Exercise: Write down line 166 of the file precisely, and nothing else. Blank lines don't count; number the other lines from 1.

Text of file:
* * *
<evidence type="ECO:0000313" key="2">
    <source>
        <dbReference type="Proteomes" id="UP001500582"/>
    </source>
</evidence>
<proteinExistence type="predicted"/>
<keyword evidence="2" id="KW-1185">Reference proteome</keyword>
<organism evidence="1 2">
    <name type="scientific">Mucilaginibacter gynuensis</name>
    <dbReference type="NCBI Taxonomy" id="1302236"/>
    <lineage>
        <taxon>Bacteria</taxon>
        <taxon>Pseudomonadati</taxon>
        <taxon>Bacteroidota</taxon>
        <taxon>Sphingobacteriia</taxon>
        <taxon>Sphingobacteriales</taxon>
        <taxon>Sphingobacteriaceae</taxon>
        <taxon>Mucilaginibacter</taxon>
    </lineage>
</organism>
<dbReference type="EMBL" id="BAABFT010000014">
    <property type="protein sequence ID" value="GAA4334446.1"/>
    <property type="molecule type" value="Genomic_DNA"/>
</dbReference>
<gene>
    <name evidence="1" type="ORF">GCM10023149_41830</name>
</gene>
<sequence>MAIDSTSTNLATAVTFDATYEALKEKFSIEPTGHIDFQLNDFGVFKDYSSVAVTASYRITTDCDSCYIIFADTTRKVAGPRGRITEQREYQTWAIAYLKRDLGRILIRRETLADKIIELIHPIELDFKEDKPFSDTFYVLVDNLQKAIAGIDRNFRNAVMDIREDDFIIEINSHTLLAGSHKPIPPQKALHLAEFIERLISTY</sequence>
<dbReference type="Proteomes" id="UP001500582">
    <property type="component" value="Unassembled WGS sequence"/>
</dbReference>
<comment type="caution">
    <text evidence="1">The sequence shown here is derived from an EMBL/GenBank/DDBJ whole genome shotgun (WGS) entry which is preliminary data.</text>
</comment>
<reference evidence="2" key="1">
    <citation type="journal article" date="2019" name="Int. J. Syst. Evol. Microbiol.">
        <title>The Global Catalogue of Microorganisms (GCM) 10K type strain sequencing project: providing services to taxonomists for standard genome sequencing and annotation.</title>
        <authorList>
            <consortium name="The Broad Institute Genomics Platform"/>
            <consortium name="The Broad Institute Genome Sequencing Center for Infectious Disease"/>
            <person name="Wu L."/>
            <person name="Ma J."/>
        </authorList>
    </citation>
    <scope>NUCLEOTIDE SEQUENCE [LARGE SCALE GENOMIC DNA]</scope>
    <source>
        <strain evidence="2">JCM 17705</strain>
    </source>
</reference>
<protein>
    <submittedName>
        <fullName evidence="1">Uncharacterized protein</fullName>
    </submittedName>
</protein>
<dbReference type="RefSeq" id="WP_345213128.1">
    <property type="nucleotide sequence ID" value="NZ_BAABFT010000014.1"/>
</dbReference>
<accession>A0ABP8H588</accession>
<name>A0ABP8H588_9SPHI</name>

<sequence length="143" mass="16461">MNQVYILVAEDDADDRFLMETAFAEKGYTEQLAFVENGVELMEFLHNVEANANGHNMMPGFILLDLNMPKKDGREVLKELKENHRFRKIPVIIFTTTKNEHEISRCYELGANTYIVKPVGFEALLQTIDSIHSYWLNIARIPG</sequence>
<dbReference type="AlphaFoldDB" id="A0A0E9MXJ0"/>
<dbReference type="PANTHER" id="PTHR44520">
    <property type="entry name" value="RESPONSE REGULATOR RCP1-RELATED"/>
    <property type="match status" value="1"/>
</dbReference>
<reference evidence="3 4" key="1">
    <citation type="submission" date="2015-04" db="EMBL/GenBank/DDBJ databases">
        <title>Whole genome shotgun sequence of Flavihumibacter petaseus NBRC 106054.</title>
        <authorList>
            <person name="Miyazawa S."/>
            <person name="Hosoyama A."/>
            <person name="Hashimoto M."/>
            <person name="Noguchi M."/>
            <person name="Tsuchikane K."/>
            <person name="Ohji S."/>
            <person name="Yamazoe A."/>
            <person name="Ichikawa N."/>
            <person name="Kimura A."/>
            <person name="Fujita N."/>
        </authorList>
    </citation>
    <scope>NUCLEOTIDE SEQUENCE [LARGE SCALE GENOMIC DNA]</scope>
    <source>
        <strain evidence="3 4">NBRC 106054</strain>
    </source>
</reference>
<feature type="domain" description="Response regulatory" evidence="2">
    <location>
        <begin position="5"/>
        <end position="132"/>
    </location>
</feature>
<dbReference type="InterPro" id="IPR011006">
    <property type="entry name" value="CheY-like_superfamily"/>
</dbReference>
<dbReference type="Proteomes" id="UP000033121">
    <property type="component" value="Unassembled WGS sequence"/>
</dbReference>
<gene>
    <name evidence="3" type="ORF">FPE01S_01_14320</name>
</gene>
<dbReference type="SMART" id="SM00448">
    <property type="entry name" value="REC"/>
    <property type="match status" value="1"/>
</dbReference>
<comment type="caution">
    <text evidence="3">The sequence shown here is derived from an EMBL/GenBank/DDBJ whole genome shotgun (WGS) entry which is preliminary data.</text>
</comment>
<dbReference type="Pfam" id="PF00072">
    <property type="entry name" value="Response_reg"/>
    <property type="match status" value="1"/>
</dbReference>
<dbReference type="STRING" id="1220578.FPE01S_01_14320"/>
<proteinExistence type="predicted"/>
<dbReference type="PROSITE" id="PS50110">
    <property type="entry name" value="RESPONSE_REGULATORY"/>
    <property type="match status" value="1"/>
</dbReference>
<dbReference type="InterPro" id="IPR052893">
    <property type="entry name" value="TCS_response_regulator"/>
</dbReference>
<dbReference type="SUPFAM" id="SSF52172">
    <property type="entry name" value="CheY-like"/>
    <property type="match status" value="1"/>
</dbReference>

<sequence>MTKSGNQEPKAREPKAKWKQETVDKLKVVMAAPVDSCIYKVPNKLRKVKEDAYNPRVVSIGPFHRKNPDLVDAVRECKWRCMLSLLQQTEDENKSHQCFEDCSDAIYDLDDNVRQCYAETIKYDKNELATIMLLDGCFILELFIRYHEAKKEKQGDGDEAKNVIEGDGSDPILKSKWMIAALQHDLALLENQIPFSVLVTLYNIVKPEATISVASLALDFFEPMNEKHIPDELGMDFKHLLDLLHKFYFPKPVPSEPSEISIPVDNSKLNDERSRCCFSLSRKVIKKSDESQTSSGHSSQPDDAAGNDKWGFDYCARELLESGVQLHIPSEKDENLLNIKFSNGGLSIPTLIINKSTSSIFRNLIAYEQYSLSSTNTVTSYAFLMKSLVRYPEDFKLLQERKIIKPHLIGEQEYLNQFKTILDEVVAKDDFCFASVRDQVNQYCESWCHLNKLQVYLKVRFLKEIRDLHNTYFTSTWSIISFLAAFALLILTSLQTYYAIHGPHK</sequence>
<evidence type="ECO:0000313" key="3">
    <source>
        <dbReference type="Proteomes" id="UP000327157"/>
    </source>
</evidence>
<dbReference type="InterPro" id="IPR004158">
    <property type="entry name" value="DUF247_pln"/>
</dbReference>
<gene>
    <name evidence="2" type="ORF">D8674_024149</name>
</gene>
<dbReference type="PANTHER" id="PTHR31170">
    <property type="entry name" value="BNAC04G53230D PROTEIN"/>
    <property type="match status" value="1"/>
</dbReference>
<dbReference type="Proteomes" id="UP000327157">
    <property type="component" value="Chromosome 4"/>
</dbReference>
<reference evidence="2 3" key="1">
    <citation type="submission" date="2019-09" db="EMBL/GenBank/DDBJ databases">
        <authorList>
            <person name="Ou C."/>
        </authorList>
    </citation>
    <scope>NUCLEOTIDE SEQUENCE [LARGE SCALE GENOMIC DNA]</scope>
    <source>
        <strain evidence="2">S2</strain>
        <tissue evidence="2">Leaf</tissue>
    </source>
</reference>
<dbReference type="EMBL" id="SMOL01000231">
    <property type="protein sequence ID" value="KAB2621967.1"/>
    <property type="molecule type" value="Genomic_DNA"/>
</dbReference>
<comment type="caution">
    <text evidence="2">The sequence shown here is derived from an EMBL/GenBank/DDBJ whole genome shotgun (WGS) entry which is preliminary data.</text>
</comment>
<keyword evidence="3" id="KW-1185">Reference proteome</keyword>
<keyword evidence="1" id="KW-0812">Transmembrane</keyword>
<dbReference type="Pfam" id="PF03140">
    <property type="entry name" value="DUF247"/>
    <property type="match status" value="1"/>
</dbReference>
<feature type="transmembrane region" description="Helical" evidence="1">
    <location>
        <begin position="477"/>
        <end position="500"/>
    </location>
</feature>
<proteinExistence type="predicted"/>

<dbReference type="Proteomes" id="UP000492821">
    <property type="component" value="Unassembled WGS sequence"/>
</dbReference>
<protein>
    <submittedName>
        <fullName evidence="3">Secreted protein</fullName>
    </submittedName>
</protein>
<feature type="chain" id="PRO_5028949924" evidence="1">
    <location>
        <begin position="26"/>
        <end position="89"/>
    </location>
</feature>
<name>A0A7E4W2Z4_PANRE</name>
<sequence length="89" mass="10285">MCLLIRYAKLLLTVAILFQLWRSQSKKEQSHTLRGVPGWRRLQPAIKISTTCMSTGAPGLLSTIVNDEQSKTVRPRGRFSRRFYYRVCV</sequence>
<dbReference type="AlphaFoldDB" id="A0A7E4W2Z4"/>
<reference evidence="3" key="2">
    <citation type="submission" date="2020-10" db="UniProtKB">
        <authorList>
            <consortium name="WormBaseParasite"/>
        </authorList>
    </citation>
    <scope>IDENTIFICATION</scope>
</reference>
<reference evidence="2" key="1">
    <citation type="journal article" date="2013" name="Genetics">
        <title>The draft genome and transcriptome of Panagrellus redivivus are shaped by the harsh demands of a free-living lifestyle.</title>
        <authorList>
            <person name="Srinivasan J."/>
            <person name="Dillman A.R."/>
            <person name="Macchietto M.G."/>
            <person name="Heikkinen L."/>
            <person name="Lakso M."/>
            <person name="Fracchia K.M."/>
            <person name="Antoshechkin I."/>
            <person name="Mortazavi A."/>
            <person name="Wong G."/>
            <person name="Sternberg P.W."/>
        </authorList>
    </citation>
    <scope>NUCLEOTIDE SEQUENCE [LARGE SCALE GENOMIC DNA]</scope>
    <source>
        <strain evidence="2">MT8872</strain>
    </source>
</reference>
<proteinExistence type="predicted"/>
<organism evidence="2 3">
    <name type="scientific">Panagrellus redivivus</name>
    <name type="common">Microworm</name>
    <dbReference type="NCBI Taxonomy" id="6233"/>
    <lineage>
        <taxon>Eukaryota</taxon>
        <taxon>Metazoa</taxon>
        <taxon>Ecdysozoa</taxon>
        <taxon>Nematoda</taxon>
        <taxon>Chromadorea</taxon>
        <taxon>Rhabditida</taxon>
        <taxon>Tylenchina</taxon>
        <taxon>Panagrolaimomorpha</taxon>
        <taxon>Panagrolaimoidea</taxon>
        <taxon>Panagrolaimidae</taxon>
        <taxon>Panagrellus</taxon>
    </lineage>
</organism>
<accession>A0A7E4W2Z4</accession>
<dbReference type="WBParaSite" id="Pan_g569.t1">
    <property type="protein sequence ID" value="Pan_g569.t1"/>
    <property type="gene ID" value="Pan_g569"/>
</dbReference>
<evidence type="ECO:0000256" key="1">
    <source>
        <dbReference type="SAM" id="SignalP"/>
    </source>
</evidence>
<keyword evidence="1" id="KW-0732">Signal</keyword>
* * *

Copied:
<dbReference type="Pfam" id="PF03140">